PROVO — Matt Anderson has known he wanted to be a nurse since he was a child.
He was born with a congenital heart defect and always appreciated a good nurse on any of his trips to the hospital or annual cardiology visits.
He wanted to learn "to do the kind of things that people did for me when I was a kid," Anderson said.
"Nursing is an art. It's a science, but it is also an art," he said. "It's learning to care for an individual and to care for them objectively, not judging them for their life choices."
Now in his fourth year of nursing school at BYU, Anderson, 25, says the experience has been invaluable to him.
And while he already works with patients, Anderson has yet to take the National Council Licensure Examination, or NCLEX, developed by the National Council of State Boards of Nursing. He can't sit for the exam until after graduation in December, and he can't get a license to practice until he successfully passes the exam.
Luckily, however, being at BYU gives him some sort of advantage, as the school has the highest passing rate in the state and one of the best in the nation.
The nearly 96 percent passing rate has remained consistent at BYU, even though the board updates the test every three years, making content harder to predict and the up-to-six-hours-long test even more difficult to pass.
"No matter how much they've studied, no matter how much they know, it can find a question they don't know," said Renea Beckstrand, who teaches the NCLEX prep course at BYU.
Beckstrand said the computer testing method used for the examination has the ability to "learn" what each test-taker knows. It is ultimately looking for a 95 percent confidence level that each applicant will be a safe practitioner.
According to a summary of first-time candidates, BYU nursing grads pass at a rate of 16 percent above their peers within the state and 13 percent higher than the national average.
Nationally, more than 45,000 people sit for the exam each quarter, with an average rate of about 89 percent passing.
Beckstrand said BYU professors, and likely those at other schools, make it a point to be "tied in" and aware of the national standards, which increase in intensity each year.
"We tell students, 'You can't mess around with this,'" she said. "And most students will rise to the challenge. They have a healthy respect for it and are not too fearful."
The test offers a possibility of up to 265 of 3,500 available questions, but it can also figure a pass or failure after just 75 questions. No one gets the same test or length of test, and it turns off after it reaches that prediction of safety.
Applicants pay $200 to take the exam. It can be taken multiple times, but with a 45-day interval between each attempt. Some employers hire nurses on condition that they pass the test in a certain time frame, and others won't hire a nurse until they are fully licensed.
Jasmine Burson, 23, of Murray, recently graduated from the nursing program and passed the NCLEX in June. She now works as a nurse in the intensive care unit at Intermountain Medical Center, but she remembers feeling relieved when the test was over.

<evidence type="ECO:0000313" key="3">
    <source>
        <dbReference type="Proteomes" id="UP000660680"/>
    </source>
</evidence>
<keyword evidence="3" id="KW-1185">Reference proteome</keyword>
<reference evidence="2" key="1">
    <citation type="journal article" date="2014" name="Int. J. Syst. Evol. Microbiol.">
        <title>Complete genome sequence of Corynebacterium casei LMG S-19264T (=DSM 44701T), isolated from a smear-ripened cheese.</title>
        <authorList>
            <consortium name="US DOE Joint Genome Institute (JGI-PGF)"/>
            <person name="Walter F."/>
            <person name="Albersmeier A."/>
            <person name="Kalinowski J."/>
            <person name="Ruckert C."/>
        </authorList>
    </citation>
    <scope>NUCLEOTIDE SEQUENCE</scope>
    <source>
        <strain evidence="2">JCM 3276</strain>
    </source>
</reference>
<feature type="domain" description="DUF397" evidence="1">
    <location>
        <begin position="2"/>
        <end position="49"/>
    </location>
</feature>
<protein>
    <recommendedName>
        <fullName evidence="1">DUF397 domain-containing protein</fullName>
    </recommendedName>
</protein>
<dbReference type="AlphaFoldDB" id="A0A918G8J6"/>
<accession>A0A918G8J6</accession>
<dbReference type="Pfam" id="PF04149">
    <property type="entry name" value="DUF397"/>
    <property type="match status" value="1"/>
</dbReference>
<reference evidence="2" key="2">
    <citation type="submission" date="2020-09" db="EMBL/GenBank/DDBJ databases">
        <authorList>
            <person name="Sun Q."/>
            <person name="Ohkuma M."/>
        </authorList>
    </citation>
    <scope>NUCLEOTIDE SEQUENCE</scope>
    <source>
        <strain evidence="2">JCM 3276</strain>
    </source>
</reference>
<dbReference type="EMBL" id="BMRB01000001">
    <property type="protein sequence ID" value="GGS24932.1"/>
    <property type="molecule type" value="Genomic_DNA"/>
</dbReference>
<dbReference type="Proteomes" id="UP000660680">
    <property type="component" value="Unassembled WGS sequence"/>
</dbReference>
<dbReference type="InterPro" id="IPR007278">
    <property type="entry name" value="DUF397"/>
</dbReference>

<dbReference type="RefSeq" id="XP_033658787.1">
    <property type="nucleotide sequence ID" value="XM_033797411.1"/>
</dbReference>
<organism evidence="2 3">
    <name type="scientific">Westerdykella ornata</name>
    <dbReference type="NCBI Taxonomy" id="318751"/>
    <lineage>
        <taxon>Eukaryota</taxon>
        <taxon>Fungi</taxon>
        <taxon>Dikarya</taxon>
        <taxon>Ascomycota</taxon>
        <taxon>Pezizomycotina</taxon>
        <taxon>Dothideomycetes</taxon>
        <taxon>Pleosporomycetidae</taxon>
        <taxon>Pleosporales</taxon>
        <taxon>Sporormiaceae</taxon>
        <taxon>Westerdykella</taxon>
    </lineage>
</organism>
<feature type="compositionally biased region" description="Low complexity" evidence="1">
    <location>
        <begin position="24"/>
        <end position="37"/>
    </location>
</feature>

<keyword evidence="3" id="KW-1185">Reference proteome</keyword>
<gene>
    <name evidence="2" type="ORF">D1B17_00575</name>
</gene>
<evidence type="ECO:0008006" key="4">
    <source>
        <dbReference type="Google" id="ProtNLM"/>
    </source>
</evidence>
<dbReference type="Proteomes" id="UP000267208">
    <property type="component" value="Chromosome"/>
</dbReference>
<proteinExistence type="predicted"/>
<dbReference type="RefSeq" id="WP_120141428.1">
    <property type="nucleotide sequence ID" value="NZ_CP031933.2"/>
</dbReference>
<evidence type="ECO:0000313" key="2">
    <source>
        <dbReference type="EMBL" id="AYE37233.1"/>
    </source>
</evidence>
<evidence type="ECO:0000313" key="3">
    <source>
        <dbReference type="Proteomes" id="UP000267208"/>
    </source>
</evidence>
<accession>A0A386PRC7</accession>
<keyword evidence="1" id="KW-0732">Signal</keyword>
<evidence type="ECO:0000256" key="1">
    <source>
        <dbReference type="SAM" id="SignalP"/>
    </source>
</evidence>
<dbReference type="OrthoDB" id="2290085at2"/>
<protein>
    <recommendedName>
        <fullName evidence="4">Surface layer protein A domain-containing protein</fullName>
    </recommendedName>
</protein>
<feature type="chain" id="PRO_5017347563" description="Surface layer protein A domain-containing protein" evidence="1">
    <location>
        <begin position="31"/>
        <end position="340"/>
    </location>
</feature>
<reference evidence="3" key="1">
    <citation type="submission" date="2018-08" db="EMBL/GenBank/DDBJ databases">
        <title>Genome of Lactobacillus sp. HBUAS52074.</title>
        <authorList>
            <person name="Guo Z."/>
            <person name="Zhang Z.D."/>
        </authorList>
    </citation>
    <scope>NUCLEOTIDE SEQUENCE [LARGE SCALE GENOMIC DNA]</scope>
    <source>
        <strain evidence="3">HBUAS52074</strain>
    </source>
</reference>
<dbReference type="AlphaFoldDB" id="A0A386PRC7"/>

"I plan on keeping my license up to date so I never have to go through that experience again," Burson said. "The test covers everything you learn in four years of nursing school so you have to think back to all that."
If asked to take the test again today, Burson said she likely wouldn't be ready.
But, as Beckstrand said, students are sometimes too hard on themselves.
"It is always a great surprise that our students do as well as they do," she said. "It's encouraging, and I'm glad they listened and were prepared for the harder exam this year."
Nationally, passing rates declined from close to 90 percent to 83 percent with the board's modification of exam questions taking effect April 1. For nursing students in Utah, the passing rate dropped from 90 percent to 80 percent, but BYU students did not see a drop, maintaining a passing rate of 96 percent.
The national and state trends are common. When the NCLEX has changed in the past, passing rates have almost always dropped.
"I'm so proud of them that they listened and that they took it seriously and rose to the challenge," Beckstrand said. "They absolutely stepped up to the challenge."
Practice tests between each semester of school at BYU, as well as helpful professors and useful study suggestions, Burson said, gave her the edge to finish successfully.
Getting into the program is very competitive, so "everyone there is very focused and determined to do very well," she said. And, thankfully, her hard work has paid off.
Working in the ICU is stressful and difficult at times, Burson said, but also very rewarding.
"The patients are just really sick," she said. "It's a very high-acuity unit. You've got, in a sense, people's lives in your hands at any given moment."
The collaborative team environment and ability to work under pressure was partly what drew her to the unit, she said.
"Nursing is really an expression of my faith," Anderson said, adding that his education, coupled with his beliefs in The Church of Jesus Christ of Latter-day Saints, has been life-changing.
The BYU College of Nursing slogan is "learning the healer's art," and Anderson, of Taylorsville, said he wants to help people heal in all aspects of their lives.
What he's learned, he said, has also helped his family get through the obstacles involved with having a child born with the same congenital heart defect he was born with.
"I have loved my experience at BYU," Anderson said. "I will always remember walking past a staff meeting in which the professors heads were all bowed in prayer and they were praying for us as students and so they could educate us properly. They want to help us be the best nurses we can be."
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